The various twitter threads that have led me to this reflection all involve aspects of university politics. My interventions arise from my own history and experience of activism, though history is not well transmitted in the twittersphere.
A while ago I reflected upon the possibilities for activism and the conditions of work within the contemporary university of excellence. I drew upon my experience as a student, and then as a faculty member, in North American universities of excellence (a la Bill Reading: The University in Ruins). Unlike the earlier university of 'culture' in which what one might say had a potential impact, the measure of success in the contemporary university of 'excellence' is more focused upon how much one might say (in print, in the 'right' journal). My paper, "Reflections on Work and Activism," presents three linked, but autonomous stories that offer counsel to an interested audience on the ways in which engaged progressive political action might intersect with the realities of everyday work and life in the contemporary university of excellence. It is from (and against) these personal experiences of activism that I measure and consider the actions of other actors in our common political world.
I have always taken a dim view of the career resume padding set of politicos who find power in currying favour with the even more powerful. One of my own early student political campaigns featured the campaign slogan, "Not another smiling bureaucrat" in the place of my own 'smiling' face. I didn't win, but that wasn't surprising given my campaign was a critique of careerists, fun-advocates, and service oriented peers who saw student government merely as a place to pad resumes, meet business/government/university leaders and generally have a great time doing it. Of the many things that may have changed about me over the past 35 plus years, that sense of intense disdain for the careerist is not one of them.
So when it comes to twitter I will occasional express a critical opinion of political leaders and actors of all stripes and stations. So don't feel singled out. I am very equitable in who I critique.
I also complement and endorse activists, like participants of Idle No More and the Occupy Movement, or the activists of the Quebec Student's Movement. These young people are visionaries who are willing to take real risks to make a difference in our world; the kind of difference that does more than pave the way for personal advancement.
At UBC we have also had generations of hard working, committed activists who have strived to make real differences. Since I have been on faculty at UBC we have seen students organize the No to APEC protests (1997), an occupation of the president's office (2002), the 2003 TA Strike, support actions for public school teachers (2002, 2005, 2012), and a host of related political engagements focussed on transforming our world into a more socially just place.
Ultimately, what matters more than any 144 char tweet are the actions of many acting in solidarity to create a better world for all.
Friday, March 11, 2016
For three days now I have been compelled to either alter my path or shift my gaze to avoid the “Abortion Awareness Project” (formally called Genocide Awareness Project) [news links] as I walked from my home to my office in the Anthropology & Sociology Building.
On the first day, Wednesday of this week, I had no warning or prior notice of what I would see or that I should expect anything disruptive. I found the entire display profoundly disturbing. It is racist, it is violent, it is aggressive. Yesterday and today I found the same group now installed on the mall in front of Koerner Library.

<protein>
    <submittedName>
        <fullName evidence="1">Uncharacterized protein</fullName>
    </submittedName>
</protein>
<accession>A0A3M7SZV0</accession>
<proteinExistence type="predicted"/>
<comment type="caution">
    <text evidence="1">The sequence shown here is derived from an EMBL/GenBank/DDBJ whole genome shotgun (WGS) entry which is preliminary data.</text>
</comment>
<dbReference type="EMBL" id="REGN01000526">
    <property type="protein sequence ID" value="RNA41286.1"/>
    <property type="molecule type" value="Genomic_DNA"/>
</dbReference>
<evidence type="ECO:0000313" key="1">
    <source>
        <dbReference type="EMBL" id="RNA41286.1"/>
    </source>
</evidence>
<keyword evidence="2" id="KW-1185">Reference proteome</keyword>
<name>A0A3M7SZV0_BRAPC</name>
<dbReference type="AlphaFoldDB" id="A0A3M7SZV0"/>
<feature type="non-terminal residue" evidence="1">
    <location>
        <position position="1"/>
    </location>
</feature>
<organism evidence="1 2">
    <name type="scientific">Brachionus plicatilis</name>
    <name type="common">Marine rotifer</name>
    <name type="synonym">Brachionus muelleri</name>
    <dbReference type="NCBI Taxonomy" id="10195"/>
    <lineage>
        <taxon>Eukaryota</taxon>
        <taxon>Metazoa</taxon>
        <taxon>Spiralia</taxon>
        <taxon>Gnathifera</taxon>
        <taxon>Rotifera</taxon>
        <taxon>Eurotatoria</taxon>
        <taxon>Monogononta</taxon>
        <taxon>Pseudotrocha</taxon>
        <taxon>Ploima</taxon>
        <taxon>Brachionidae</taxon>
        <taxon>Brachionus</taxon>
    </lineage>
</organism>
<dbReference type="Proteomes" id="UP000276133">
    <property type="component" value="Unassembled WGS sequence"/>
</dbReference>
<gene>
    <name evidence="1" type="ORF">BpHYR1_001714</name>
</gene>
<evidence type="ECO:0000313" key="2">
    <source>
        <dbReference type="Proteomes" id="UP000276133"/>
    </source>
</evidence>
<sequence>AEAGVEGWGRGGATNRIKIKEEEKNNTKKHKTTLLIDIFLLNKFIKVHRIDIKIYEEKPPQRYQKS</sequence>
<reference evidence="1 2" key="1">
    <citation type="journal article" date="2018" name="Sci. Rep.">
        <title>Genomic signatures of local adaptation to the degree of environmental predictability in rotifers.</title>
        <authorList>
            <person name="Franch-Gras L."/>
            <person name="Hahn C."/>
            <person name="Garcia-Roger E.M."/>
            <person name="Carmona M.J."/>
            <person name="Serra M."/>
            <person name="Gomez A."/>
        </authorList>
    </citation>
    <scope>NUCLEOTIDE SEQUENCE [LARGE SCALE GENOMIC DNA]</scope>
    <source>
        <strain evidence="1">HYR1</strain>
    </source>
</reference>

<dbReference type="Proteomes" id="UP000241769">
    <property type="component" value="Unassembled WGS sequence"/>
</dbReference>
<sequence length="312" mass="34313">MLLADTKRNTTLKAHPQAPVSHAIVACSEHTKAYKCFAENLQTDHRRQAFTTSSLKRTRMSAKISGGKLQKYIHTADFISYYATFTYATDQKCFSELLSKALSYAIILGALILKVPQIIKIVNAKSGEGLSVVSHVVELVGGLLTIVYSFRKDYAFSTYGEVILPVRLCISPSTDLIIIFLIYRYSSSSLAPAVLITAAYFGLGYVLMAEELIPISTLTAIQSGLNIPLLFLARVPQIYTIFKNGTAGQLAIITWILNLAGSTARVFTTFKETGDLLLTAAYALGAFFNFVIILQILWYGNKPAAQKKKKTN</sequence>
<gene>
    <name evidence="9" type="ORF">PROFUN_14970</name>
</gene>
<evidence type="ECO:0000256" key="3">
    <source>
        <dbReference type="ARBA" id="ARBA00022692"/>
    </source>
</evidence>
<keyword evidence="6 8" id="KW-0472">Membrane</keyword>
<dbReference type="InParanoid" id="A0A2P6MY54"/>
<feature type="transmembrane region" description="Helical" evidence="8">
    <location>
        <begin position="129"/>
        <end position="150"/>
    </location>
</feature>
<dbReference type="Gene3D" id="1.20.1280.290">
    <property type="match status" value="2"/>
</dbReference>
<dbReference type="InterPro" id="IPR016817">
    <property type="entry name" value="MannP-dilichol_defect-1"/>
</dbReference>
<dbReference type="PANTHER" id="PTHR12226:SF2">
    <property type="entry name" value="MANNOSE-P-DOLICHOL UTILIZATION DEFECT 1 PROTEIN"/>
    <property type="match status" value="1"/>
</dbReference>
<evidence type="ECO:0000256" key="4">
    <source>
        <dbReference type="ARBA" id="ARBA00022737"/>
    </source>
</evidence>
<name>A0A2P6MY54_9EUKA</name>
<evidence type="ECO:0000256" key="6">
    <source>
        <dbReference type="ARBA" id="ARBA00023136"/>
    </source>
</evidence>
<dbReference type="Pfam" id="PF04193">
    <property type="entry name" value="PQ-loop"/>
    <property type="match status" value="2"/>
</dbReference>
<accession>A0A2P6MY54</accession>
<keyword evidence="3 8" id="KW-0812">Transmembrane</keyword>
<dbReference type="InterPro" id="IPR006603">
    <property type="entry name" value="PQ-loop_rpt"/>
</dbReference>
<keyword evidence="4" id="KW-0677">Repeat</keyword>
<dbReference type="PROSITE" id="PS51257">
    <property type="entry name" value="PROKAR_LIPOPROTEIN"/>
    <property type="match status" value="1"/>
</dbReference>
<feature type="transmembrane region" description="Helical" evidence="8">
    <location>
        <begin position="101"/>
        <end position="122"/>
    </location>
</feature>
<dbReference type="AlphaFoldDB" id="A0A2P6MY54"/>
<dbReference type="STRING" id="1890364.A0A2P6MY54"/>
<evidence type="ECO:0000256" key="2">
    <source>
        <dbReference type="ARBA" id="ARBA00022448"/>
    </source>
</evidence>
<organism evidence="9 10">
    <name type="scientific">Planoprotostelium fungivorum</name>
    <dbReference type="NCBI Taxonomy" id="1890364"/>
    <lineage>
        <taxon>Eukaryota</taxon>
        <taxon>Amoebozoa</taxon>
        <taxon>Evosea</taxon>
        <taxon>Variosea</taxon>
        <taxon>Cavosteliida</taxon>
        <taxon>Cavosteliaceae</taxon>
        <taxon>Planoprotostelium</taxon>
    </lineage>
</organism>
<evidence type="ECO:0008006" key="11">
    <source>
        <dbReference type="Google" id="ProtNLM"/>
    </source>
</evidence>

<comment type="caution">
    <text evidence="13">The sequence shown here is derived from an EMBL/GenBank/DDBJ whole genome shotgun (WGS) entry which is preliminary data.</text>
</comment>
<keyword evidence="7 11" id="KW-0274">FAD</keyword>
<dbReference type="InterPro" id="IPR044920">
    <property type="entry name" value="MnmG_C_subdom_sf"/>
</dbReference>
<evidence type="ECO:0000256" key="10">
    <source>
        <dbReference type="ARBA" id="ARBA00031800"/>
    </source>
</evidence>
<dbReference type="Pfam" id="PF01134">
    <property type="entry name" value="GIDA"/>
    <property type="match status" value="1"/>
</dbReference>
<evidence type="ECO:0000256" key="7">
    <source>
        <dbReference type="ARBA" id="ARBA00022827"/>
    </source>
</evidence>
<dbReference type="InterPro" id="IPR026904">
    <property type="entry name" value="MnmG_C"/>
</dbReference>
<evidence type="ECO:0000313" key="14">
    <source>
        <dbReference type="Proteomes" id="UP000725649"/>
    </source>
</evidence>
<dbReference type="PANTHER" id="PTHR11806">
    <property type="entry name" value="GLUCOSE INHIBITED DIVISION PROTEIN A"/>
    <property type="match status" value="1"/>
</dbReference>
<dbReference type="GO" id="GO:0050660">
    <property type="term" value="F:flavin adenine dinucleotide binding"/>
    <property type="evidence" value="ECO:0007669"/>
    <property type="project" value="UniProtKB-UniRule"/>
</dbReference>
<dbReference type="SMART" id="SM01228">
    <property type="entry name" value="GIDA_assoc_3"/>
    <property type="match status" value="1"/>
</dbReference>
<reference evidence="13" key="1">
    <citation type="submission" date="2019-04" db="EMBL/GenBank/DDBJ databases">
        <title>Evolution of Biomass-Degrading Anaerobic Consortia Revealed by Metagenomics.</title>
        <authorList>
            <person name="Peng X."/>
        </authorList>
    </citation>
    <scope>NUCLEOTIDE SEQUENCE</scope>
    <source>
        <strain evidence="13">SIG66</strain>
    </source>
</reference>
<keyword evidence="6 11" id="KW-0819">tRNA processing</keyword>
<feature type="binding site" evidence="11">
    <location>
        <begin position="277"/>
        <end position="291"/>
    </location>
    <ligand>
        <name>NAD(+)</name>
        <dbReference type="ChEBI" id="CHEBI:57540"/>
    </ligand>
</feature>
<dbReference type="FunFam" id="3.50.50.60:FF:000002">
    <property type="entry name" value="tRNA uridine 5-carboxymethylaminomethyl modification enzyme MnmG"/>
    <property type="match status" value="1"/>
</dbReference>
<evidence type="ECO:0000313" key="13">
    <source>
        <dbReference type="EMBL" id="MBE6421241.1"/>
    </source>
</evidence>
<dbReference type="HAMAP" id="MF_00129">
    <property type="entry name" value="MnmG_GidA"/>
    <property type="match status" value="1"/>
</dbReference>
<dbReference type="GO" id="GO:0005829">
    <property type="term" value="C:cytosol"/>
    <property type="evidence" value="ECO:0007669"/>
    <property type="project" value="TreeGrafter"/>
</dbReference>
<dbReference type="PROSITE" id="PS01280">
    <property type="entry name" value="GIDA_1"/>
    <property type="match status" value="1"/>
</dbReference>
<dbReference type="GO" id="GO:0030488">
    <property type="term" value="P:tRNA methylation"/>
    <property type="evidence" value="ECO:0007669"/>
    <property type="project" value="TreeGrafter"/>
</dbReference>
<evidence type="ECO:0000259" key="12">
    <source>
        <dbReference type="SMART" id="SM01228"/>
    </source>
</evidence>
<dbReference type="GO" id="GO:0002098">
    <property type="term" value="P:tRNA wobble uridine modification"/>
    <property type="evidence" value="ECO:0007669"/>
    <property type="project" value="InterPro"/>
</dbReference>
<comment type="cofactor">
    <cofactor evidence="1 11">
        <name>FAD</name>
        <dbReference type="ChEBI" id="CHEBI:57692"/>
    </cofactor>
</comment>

I do not know whether or not the images that are on display were previewed by anyone in UBC’s administration prior to their being installed on the campus. I can not image that any reasonable person viewing the images would find them appropriate for public display without some kind of warning, shielding, or other indication of what an unsuspecting viewer might be confronted with. Nor can I accept that any amount of cash payment would be worth allowing the display to be erected publicly.
To hide behind a veil of free speech allows UBC to exempt itself from dealing with the violence of the particular imagery. These are deliberate images designed to horrify, shock, and to create unease and anxiety in the viewer. It is fundamentally a form of assault. What has been permitted on campus for three days now is not about free speech; it’s a public display designed to assault. It is fundamentally a form of harassment that makes me, colleagues I have spoken with, and students that I know feel threatened and violated in our work place.
Roundtable: Saturday, May 14, 2016 8:30-10:00
Co-organized: Charles Menzies & Max Forte.
The academic and cultural imperialism of the US, the UK, and France has a long history in Canadian and Quebecois post secondary institutions. The impact and implications vary according to region and type of post secondary institution. This roundtable is designed to create an inclusive pro-active dialogue for Canadian anthropologists to collaborate in combatting academic imperialism. Many of us have noted the long-standing colonial mentality whereby Canadian doctorates are compared unfavourably with those from the Imperialist heartland. This colonial mentality intrudes into teaching and graduate instruction. This colonial mentality affects hiring practices and job opportunities. Then to further complicate matters we, as disciplinary practitioners, have in turn have participated in an internal colonization of Indigenous Knowledge and peoples. Drawing from Indigenous, Metis, and Progressive Settler perspectives we invite our colleagues and students to join with us in this roundtable on combatting academic imperialism.